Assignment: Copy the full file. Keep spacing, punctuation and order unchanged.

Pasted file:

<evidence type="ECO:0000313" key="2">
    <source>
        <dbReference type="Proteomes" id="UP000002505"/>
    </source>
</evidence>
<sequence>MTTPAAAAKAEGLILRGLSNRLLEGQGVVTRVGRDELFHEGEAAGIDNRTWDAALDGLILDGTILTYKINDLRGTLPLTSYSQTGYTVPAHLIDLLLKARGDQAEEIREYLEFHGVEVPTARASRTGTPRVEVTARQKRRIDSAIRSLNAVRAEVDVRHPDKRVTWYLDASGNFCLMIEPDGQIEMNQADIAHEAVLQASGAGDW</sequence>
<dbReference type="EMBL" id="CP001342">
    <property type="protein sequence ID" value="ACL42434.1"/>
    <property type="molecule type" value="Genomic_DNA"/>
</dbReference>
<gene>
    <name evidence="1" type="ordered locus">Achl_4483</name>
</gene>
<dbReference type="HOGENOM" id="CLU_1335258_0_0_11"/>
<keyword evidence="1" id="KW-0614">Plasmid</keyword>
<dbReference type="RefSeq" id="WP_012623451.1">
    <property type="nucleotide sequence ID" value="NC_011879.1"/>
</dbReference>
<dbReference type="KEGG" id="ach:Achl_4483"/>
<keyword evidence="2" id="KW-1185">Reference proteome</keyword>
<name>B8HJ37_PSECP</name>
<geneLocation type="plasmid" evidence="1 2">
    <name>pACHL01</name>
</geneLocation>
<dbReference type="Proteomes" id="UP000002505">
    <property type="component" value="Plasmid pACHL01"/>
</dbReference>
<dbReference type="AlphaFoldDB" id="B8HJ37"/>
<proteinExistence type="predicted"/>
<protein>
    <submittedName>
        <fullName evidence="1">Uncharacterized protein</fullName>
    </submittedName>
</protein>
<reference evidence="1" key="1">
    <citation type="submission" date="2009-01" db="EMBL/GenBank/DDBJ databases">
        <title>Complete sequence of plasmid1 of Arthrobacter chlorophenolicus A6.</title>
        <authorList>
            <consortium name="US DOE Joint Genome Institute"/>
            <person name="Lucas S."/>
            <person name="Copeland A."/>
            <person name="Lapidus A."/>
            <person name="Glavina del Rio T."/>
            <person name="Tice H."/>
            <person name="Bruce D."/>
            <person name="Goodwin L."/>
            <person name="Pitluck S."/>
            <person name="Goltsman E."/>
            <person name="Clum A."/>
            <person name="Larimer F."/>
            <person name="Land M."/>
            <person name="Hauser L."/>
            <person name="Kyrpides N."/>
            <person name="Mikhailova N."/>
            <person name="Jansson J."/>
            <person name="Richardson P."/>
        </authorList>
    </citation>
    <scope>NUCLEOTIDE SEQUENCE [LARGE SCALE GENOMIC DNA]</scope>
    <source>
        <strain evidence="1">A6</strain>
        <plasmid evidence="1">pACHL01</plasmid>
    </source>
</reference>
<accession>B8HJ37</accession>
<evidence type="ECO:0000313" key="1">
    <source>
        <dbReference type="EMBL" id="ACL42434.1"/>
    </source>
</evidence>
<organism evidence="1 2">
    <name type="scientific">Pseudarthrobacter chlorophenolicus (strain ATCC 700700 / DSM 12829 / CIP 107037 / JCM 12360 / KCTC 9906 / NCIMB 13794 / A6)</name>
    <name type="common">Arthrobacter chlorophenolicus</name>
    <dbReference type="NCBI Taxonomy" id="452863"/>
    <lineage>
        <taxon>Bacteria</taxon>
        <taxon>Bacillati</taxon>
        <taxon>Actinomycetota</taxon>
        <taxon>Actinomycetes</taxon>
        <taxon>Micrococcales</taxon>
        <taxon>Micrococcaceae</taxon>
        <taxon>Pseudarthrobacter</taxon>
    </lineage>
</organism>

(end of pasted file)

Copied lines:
<evidence type="ECO:0000313" key="2">
    <source>
        <dbReference type="Proteomes" id="UP000002505"/>
    </source>
</evidence>
<sequence>MTTPAAAAKAEGLILRGLSNRLLEGQGVVTRVGRDELFHEGEAAGIDNRTWDAALDGLILDGTILTYKINDLRGTLPLTSYSQTGYTVPAHLIDLLLKARGDQAEEIREYLEFHGVEVPTARASRTGTPRVEVTARQKRRIDSAIRSLNAVRAEVDVRHPDKRVTWYLDASGNFCLMIEPDGQIEMNQADIAHEAVLQASGAGDW</sequence>
<dbReference type="EMBL" id="CP001342">
    <property type="protein sequence ID" value="ACL42434.1"/>
    <property type="molecule type" value="Genomic_DNA"/>
</dbReference>
<gene>
    <name evidence="1" type="ordered locus">Achl_4483</name>
</gene>
<dbReference type="HOGENOM" id="CLU_1335258_0_0_11"/>
<keyword evidence="1" id="KW-0614">Plasmid</keyword>
<dbReference type="RefSeq" id="WP_012623451.1">
    <property type="nucleotide sequence ID" value="NC_011879.1"/>
</dbReference>
<dbReference type="KEGG" id="ach:Achl_4483"/>
<keyword evidence="2" id="KW-1185">Reference proteome</keyword>
<name>B8HJ37_PSECP</name>
<geneLocation type="plasmid" evidence="1 2">
    <name>pACHL01</name>
</geneLocation>
<dbReference type="Proteomes" id="UP000002505">
    <property type="component" value="Plasmid pACHL01"/>
</dbReference>
<dbReference type="AlphaFoldDB" id="B8HJ37"/>
<proteinExistence type="predicted"/>
<protein>
    <submittedName>
        <fullName evidence="1">Uncharacterized protein</fullName>
    </submittedName>
</protein>
<reference evidence="1" key="1">
    <citation type="submission" date="2009-01" db="EMBL/GenBank/DDBJ databases">
        <title>Complete sequence of plasmid1 of Arthrobacter chlorophenolicus A6.</title>
        <authorList>
            <consortium name="US DOE Joint Genome Institute"/>
            <person name="Lucas S."/>
            <person name="Copeland A."/>
            <person name="Lapidus A."/>
            <person name="Glavina del Rio T."/>
            <person name="Tice H."/>
            <person name="Bruce D."/>
            <person name="Goodwin L."/>
            <person name="Pitluck S."/>
            <person name="Goltsman E."/>
            <person name="Clum A."/>
            <person name="Larimer F."/>
            <person name="Land M."/>
            <person name="Hauser L."/>
            <person name="Kyrpides N."/>
            <person name="Mikhailova N."/>
            <person name="Jansson J."/>
            <person name="Richardson P."/>
        </authorList>
    </citation>
    <scope>NUCLEOTIDE SEQUENCE [LARGE SCALE GENOMIC DNA]</scope>
    <source>
        <strain evidence="1">A6</strain>
        <plasmid evidence="1">pACHL01</plasmid>
    </source>
</reference>
<accession>B8HJ37</accession>
<evidence type="ECO:0000313" key="1">
    <source>
        <dbReference type="EMBL" id="ACL42434.1"/>
    </source>
</evidence>
<organism evidence="1 2">
    <name type="scientific">Pseudarthrobacter chlorophenolicus (strain ATCC 700700 / DSM 12829 / CIP 107037 / JCM 12360 / KCTC 9906 / NCIMB 13794 / A6)</name>
    <name type="common">Arthrobacter chlorophenolicus</name>
    <dbReference type="NCBI Taxonomy" id="452863"/>
    <lineage>
        <taxon>Bacteria</taxon>
        <taxon>Bacillati</taxon>
        <taxon>Actinomycetota</taxon>
        <taxon>Actinomycetes</taxon>
        <taxon>Micrococcales</taxon>
        <taxon>Micrococcaceae</taxon>
        <taxon>Pseudarthrobacter</taxon>
    </lineage>
</organism>